In July 1990, the Supreme Soviet of the Belarusian SSR passed a Declaration on State Sovereignty. After proclamation of independence, banknotes of the State Bank of the USSR were in circulation in the Republic of Belarus for some time, followed by those issued by the Bank of Russia. In accordance with the resolution of the Government of the Republic of Belarus, in May 1992 token money issued by the National Bank of the Republic of Belarus in 50 kopecks, 1, 3, 5, 10, 25, 50 and 100 Rubles denominations were introduced into circulation. Afterwards, token money in 200 and 500 (1992), 1,000 (1993), 5,000 and 20,000 (1994), 50,000 (1995), 100,000 (1996), 500,000 (1998), 1,000,000 and 5,000,000 (1999) Rubles denominations were introduced into circulation.
Although the above token money of the National Bank of the Republic of Belarus was not declared to be currency and initially was issued as a supplement to the primary monetary unit (the Soviet Ruble and later the Russian Ruble), subsequent developments upgraded it to the cash Belarussian Ruble. In May 1994, the National Bank of the Republic of Belarus resolved that the Belarussian Ruble shall be the sole legal tender in the territory of the Republic of Belarus, while banknotes called token money – in cash transactions.
In accordance with the Decree of the President of the Republic of Belarus, on January 1, 2000, new banknotes in 1, 5, 10, 20, 50, 100, 500, 1,000, 5,000, in 2001, 10,000 Rubles, in 2002, 20,000 and 50,000 Rubles, in 2005, 100,000 Rubles, and in 2012, 200,000 Rubles denominations were introduced into circulation and are currently in use.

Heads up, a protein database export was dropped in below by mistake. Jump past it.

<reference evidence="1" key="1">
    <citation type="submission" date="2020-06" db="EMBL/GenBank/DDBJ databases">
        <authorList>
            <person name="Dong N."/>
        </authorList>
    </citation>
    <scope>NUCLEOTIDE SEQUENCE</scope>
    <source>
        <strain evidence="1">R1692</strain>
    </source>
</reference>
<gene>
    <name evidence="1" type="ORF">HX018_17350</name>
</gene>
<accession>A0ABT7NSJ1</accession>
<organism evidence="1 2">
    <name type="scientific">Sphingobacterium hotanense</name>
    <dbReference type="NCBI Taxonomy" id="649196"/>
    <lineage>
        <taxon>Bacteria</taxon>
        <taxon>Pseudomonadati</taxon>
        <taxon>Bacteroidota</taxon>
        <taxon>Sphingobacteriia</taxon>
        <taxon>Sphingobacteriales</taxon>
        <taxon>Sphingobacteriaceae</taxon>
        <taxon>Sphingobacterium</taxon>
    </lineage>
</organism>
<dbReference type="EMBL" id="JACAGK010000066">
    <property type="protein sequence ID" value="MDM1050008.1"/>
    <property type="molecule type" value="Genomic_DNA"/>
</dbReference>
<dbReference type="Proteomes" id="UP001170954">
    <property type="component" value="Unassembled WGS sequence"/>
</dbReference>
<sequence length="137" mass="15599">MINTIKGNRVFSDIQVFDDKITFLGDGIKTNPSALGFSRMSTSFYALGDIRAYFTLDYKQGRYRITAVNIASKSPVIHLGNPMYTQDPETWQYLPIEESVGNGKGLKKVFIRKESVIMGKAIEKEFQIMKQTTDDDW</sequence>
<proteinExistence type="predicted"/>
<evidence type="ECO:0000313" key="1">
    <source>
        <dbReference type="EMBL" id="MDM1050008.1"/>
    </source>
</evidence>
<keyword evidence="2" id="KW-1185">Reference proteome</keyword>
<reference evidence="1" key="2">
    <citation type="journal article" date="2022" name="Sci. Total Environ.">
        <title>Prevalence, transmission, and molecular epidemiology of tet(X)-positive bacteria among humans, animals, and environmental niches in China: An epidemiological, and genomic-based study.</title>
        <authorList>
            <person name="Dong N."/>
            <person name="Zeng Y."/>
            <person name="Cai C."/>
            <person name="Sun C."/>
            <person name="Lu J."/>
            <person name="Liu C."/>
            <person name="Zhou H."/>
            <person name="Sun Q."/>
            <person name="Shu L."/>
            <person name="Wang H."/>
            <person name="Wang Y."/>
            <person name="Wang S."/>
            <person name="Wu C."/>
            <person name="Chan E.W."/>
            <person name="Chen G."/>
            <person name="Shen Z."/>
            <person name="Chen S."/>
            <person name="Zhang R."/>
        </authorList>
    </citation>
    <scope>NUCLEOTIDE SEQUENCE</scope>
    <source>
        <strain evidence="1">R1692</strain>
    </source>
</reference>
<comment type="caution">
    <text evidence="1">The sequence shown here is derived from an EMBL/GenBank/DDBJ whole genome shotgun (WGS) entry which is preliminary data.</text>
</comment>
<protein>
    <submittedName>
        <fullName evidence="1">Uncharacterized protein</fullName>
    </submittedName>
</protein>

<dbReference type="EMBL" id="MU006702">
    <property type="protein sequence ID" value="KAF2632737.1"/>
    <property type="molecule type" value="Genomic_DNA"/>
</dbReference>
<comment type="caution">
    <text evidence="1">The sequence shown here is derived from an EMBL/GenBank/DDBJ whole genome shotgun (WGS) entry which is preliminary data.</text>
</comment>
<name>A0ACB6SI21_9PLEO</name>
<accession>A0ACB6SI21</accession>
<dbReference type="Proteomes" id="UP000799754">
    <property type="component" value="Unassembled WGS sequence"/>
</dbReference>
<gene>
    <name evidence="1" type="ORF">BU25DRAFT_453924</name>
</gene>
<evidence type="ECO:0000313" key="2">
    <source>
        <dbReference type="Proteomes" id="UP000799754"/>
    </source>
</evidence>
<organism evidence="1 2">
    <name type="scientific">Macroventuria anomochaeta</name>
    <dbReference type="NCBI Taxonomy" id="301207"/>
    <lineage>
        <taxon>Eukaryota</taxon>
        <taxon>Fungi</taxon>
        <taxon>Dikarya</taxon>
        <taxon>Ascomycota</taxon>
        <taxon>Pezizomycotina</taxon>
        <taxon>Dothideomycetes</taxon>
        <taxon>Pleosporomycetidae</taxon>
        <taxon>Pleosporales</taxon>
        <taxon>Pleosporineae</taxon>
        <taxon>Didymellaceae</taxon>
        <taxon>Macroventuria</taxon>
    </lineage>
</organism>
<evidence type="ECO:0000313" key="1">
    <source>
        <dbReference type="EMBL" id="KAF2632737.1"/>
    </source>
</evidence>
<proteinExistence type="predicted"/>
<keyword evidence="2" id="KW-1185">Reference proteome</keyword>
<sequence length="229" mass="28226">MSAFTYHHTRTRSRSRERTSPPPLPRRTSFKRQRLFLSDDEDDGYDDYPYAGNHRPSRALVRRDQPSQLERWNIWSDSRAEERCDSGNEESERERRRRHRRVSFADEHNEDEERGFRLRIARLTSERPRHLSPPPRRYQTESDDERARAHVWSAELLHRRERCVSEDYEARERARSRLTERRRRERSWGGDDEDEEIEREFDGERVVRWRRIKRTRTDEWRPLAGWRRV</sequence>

National currency, together with the emblem, flag and anthem, is an integral attribute of a sovereign state. Metallic currency (coins) is an important component of a full–boded money circulation system.
The world "coin" originates from the name of goddess Juno (Juno Moneta) at whose temple in Ancient Rome a mint was situated in the 3rd century B.C. During more than two thousand years (since its appearance in the 7th century B.C. and up to the 18th–19th centuries) coins were practically the only instrument of money circulation. Following wide expansion of paper money they gradually turned from the main into secondary payment means. Nevertheless, even nowadays when bank settlements are carried out, e–money and credit cards are in existence, coins continue to play their role in money circulation.
First coins of the Republic of Belarus were issued on December 27, 1996. Their production is the result of the making of a sovereign state and its issuing institution. In this section you will find information on commemorative coins issued by the National Bank of the Republic of Belarus since 1996. It includes: detailed description, photos of coins' both sides, brief summary of events, personalities and monuments featured on the coins. It also contains coins' size, mintage figures and general specifications of the alloys the coins are made of.
Most of the coin draft designs were developed by Belarusian designers. Traditional Belarusian geometric ornament was used as decoration.
We trust that the information contained here will be of interest and use both for true collectors and a wide range of visitors who are enthusiastic about the history of coins.